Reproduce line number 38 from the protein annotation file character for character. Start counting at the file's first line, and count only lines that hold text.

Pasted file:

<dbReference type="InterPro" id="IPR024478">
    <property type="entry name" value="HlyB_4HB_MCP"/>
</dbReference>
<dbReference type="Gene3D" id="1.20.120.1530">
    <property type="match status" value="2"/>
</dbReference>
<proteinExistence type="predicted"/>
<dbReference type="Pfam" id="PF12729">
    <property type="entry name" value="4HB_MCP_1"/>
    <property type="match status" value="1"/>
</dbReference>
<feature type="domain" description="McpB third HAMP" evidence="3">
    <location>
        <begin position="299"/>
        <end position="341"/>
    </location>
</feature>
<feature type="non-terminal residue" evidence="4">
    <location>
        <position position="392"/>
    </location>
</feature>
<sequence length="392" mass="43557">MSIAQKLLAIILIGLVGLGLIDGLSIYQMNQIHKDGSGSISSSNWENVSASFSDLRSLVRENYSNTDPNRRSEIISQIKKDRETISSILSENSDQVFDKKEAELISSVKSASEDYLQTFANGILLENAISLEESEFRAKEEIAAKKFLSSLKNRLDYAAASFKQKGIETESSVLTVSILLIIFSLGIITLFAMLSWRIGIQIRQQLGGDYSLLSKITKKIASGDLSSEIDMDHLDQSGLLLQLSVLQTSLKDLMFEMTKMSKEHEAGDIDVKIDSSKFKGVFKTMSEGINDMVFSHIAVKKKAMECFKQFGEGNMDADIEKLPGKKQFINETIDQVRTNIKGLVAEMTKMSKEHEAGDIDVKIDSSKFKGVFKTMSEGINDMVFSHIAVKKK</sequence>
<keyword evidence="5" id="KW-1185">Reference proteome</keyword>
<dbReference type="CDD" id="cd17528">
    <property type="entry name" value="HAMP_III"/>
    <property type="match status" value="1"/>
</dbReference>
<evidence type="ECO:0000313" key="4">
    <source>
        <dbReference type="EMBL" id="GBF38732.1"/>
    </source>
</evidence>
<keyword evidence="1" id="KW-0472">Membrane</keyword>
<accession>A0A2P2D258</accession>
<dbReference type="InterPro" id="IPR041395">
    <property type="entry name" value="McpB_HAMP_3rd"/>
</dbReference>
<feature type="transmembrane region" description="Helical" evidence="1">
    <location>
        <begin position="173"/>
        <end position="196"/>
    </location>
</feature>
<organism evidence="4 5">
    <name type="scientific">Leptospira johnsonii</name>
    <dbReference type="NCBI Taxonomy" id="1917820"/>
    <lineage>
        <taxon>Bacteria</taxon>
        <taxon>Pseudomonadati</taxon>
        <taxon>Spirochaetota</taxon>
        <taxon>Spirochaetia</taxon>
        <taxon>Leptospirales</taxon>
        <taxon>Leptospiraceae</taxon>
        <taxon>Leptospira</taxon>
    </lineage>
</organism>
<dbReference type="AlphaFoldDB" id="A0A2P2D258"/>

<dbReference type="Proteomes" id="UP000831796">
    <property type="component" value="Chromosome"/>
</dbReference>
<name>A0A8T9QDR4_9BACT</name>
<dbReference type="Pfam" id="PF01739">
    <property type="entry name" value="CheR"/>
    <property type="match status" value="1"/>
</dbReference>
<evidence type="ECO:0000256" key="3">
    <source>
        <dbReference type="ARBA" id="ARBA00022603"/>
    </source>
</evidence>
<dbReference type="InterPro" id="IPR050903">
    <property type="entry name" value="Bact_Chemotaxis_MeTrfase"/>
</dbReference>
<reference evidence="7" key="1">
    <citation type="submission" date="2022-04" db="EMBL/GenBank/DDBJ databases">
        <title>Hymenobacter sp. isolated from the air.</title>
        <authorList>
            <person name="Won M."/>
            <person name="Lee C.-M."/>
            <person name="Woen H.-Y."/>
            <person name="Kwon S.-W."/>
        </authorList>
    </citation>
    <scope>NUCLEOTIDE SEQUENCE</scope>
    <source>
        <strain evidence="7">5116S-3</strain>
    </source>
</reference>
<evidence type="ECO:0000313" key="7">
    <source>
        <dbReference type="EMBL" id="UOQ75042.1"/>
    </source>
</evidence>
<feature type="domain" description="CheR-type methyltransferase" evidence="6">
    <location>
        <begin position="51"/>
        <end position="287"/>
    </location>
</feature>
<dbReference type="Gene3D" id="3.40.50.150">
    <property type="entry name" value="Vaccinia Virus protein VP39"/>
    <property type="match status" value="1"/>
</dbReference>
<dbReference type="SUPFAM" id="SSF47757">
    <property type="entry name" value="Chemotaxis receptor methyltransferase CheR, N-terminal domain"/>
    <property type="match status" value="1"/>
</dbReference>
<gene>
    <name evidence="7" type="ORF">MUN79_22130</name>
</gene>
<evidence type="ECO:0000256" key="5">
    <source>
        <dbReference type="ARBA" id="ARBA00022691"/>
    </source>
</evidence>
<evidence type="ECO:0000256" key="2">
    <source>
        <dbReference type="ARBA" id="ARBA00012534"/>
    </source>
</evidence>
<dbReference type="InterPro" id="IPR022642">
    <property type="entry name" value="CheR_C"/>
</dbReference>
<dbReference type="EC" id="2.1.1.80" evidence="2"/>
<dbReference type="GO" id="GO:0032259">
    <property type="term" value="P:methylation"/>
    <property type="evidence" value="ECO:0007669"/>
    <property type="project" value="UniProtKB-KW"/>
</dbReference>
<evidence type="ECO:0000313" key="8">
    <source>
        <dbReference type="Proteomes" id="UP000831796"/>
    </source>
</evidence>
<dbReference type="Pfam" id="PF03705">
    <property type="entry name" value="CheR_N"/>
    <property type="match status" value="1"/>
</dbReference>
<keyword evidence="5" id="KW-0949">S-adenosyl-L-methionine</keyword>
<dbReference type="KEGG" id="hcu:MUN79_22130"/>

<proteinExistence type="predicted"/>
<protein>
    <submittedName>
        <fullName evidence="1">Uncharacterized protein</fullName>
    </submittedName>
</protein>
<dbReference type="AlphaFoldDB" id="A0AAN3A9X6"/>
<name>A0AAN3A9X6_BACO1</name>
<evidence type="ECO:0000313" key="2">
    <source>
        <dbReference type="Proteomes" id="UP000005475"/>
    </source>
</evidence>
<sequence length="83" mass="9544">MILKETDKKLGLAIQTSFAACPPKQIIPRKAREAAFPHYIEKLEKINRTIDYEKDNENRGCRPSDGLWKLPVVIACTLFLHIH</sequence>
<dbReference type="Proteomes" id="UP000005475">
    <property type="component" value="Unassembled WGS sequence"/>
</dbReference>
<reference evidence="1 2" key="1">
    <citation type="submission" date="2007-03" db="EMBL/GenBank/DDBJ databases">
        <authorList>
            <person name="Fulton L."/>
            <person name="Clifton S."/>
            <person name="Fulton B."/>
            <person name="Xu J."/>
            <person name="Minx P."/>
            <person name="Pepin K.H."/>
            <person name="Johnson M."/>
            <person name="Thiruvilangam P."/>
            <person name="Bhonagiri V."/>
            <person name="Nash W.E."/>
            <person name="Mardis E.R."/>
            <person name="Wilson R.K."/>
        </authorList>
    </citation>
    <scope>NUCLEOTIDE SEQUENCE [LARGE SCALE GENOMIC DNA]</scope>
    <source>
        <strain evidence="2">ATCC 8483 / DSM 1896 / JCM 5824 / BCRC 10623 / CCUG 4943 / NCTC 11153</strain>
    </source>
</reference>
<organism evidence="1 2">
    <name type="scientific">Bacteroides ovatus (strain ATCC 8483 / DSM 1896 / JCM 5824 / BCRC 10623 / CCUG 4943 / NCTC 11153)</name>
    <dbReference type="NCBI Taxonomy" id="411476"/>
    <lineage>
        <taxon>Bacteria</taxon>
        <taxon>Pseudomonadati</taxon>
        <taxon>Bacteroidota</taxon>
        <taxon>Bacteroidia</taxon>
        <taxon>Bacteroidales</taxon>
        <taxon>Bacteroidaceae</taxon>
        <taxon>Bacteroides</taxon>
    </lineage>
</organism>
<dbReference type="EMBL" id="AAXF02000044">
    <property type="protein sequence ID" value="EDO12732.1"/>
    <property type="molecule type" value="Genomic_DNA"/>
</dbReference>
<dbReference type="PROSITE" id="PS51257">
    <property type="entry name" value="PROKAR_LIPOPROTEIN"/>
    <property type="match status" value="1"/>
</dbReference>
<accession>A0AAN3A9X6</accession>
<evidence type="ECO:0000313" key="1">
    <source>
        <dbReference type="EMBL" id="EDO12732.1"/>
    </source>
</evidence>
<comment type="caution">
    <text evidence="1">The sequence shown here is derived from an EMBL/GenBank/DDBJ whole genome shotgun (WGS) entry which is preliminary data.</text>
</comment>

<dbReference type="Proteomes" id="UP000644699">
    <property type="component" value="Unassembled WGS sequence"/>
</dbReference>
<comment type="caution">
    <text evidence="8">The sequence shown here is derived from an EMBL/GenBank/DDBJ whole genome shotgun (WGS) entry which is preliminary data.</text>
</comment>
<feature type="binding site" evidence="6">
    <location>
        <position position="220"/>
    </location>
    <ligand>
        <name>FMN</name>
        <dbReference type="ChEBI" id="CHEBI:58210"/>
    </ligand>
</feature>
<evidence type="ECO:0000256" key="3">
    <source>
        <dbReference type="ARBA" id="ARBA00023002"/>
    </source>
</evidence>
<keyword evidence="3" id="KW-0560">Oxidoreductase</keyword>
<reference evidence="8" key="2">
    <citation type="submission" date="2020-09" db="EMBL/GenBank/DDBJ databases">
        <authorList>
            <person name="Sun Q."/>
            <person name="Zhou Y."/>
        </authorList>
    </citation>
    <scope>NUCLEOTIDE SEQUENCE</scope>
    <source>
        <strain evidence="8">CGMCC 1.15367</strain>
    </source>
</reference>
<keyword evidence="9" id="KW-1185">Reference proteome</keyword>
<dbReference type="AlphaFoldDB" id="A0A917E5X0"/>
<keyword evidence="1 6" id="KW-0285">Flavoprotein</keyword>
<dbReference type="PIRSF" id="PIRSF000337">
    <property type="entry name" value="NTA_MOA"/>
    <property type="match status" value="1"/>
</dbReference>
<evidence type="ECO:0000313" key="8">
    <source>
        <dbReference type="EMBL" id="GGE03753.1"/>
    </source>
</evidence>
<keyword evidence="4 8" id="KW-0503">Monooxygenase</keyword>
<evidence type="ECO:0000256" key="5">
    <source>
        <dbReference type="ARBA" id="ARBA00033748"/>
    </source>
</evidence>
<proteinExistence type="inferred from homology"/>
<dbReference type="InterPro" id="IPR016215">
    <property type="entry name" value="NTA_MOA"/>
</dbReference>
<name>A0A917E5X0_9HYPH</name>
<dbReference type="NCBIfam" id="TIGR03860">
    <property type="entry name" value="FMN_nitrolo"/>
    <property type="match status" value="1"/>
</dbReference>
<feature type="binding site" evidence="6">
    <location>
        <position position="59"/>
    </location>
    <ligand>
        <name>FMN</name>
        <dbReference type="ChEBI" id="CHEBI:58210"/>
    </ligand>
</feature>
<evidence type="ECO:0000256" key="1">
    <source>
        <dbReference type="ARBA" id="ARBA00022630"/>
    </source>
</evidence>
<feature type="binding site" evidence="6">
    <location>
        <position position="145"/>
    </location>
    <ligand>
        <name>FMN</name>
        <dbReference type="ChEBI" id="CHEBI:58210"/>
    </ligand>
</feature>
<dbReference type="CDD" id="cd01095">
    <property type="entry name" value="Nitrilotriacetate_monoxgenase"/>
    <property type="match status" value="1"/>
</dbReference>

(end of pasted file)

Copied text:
</dbReference>